By Rich Lowry
November 4, 2015
Marco Rubio has a dubious distinction among the top-tier Republican presidential candidates. He’s the only one who crafted, sold and passed through the Senate a so-called comprehensive immigration reform that is anathema to the right.
As Rubio has demonstrated considerable political strength, the spotlight has turned to him. Inevitably, his role as frontman for the “Gang of Eight” bill will get extensively relitigated — and it should.
It was a colossal political and policy misjudgment. Among the flaws of the bill was the elemental one that it put an amnesty (sorry, that’s exactly what it was) before enforcement. Rubio got a respectful hearing from conservative talk radio. He and his team aggressively rebutted critics. And the bill passed with 68 votes in the Senate, enough, it was thought at the time, to bulldoze the opposition in the House.
Instead, House conservatives dug in, and eventually, Rubio declared his own handiwork a mistake.
It’s a hell of a mulligan, and there is, understandably, lingering distrust. House Speaker Paul Ryan is a Kempian true believer in a latitudinarian immigration policy. If you couple him with a President Rubio, the erstwhile champion of a sweeping amnesty and large-scale increase in immigration, they could be the Dynamic Duo of everything grass-roots conservatives oppose on immigration.
The reassurances from the two aren’t always very reassuring. Sometimes, Ryan, who has pledged not to move a comprehensive bill during the Obama administration, sounds as if he is implicitly saying, It’s a real shame that Barack Obama is president since we can’t pass a sprawling, deceptive, impossible-to-administer 1,000-page immigration bill. But don’t worry. Once there’s a Republican president, we’ll really get after it!
Rubio often sounds more categorical when explaining that immigration reform has to be incremental, not comprehensive. But conservatives, as Mark Krikorian of the Center for Immigration Studies argues, need to push to nail him down with specific promises that would exact a real political price if he ever backtracked on them.
What does it mean that enforcement will come first, as Rubio says? If it is only a promise to pass enforcement legislation before moving with dispatch to pass the other constituent parts of so-called comprehensive immigration reform, it is a meaningless commitment to a particular parliamentary path to the same end.
Enforcement-first must have some unmistakable content. It should require that an E-Verify system is fully functioning, which means that it must withstand the inevitable legal challenges from the ACLU and ethnic pressure groups and that all employers are enrolled, a years-long undertaking.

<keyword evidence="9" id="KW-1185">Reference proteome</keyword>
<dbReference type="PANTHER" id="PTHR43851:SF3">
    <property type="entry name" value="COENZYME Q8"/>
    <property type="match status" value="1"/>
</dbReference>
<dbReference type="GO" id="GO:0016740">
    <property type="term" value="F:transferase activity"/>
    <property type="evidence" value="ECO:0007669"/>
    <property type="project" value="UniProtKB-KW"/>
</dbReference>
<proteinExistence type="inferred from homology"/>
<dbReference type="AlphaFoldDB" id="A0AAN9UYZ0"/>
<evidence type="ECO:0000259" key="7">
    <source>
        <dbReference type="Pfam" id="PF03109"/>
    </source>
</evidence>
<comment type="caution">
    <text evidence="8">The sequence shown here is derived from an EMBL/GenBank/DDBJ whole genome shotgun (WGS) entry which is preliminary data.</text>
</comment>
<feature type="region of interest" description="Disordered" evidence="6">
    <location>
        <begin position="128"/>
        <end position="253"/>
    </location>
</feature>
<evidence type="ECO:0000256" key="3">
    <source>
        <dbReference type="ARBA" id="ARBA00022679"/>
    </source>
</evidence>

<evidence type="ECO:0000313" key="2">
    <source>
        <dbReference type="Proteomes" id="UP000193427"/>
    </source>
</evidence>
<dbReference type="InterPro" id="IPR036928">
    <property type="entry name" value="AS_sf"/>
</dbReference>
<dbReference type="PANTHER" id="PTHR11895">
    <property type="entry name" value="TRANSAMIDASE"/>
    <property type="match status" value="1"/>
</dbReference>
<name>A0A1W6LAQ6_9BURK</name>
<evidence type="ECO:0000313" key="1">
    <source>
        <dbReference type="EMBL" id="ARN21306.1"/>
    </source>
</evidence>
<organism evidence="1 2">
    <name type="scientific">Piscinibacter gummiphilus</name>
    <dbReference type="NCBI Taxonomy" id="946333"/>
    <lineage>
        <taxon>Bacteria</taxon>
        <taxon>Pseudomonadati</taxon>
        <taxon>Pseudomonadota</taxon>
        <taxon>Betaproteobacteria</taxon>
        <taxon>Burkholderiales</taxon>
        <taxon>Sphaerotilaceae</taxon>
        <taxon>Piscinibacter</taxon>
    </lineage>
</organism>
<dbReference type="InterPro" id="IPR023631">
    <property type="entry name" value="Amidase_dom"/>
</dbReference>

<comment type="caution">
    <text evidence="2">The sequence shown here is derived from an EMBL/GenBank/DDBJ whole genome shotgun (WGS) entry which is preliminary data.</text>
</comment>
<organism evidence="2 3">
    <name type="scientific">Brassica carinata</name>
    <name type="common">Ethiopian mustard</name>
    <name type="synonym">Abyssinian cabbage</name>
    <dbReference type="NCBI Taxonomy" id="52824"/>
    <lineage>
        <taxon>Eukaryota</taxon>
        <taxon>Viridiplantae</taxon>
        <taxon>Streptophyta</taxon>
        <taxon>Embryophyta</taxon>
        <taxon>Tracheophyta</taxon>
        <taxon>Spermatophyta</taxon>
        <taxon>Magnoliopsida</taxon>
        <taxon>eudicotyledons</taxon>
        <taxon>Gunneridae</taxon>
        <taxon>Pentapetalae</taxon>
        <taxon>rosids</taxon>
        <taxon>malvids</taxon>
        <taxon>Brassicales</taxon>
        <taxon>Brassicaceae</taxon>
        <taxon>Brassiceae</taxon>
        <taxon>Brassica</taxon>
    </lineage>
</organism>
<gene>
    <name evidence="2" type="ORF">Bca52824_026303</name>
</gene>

It should require that an entry-exit system is up and running and tracking 100 percent of people coming here by sea or air (tracking people coming by car is much harder, but there should be a benchmark for that, too).
It should require a working system of cooperation between the federal government and local police.
It should require prosecution of all illegal entries, a formality but one that sends a clear signal that we take the offense seriously (the Bush administration had begun doing this in certain sectors of the border, but the Obama administration, of course, gutted the effort).
These systems should have to show results, say, a year-over-year decline in the illegal-immigrant population over the course of three years. If Rubio is serious when he says, as he did the other day in New Hampshire, that his first priority is “illegal immigration being brought under control,” none of this should be a problem for him.
Rubio says his second step on immigration would be to modernize the legal system to emphasize skills.
This shouldn’t be controversial, but he said the same thing during the Gang of Eight debate, even though the bill would have welcomed more unskilled immigrants and increased overall levels of legal immigration considerably.
This is an issue that has now developed beyond the typical lazy distinction Republicans make between illegal immigration (inherently bad) and legal immigration (inherently good). Even Donald Trump falls into this when he says his wall is going to have a great big door, and Ted Cruz repeatedly talked of how fervently he supports legal immigration during the Gang of Eight debate (he tried to amend the bill to increase legal immigration even more).
Rubio should promise that any change in the criteria for legal immigration come in the context of an appreciable drop in overall immigration levels. Not only has legal immigration been running at historic highs for decades now, Republicans strongly back reducing it, according to a recent Pew survey. It found that 67 percent want to reduce immigration and only 7 percent to increase it.
If Rubio’s increased high-skilled-immigration is merely layered on top of current levels, it will represent a continuation of the Beltway’s default toward more immigration no matter what. And it will continue to orphan all those Republicans who feel as though no one represents their views, except perhaps Trump, and even he can’t always keep his story straight.
Conservatives will want to hear more from Rubio — on Obama’s executive amnesty, on guest workers, on the pathway to citizenship — but making these two assurances wouldn’t contradict anything Rubio has said over the past year, and it would at least alleviate concern that his new approach is boob bait for Bubba in the GOP primaries.
But the doubts will never go away, nor should they. On immigration, the lesson from decades of cant and false promises by both parties is clear. With apologies to Ronald Reagan, it is simply, “Don’t trust.”
For more information, go to: www.beverlyhillsimmigrationlaw.com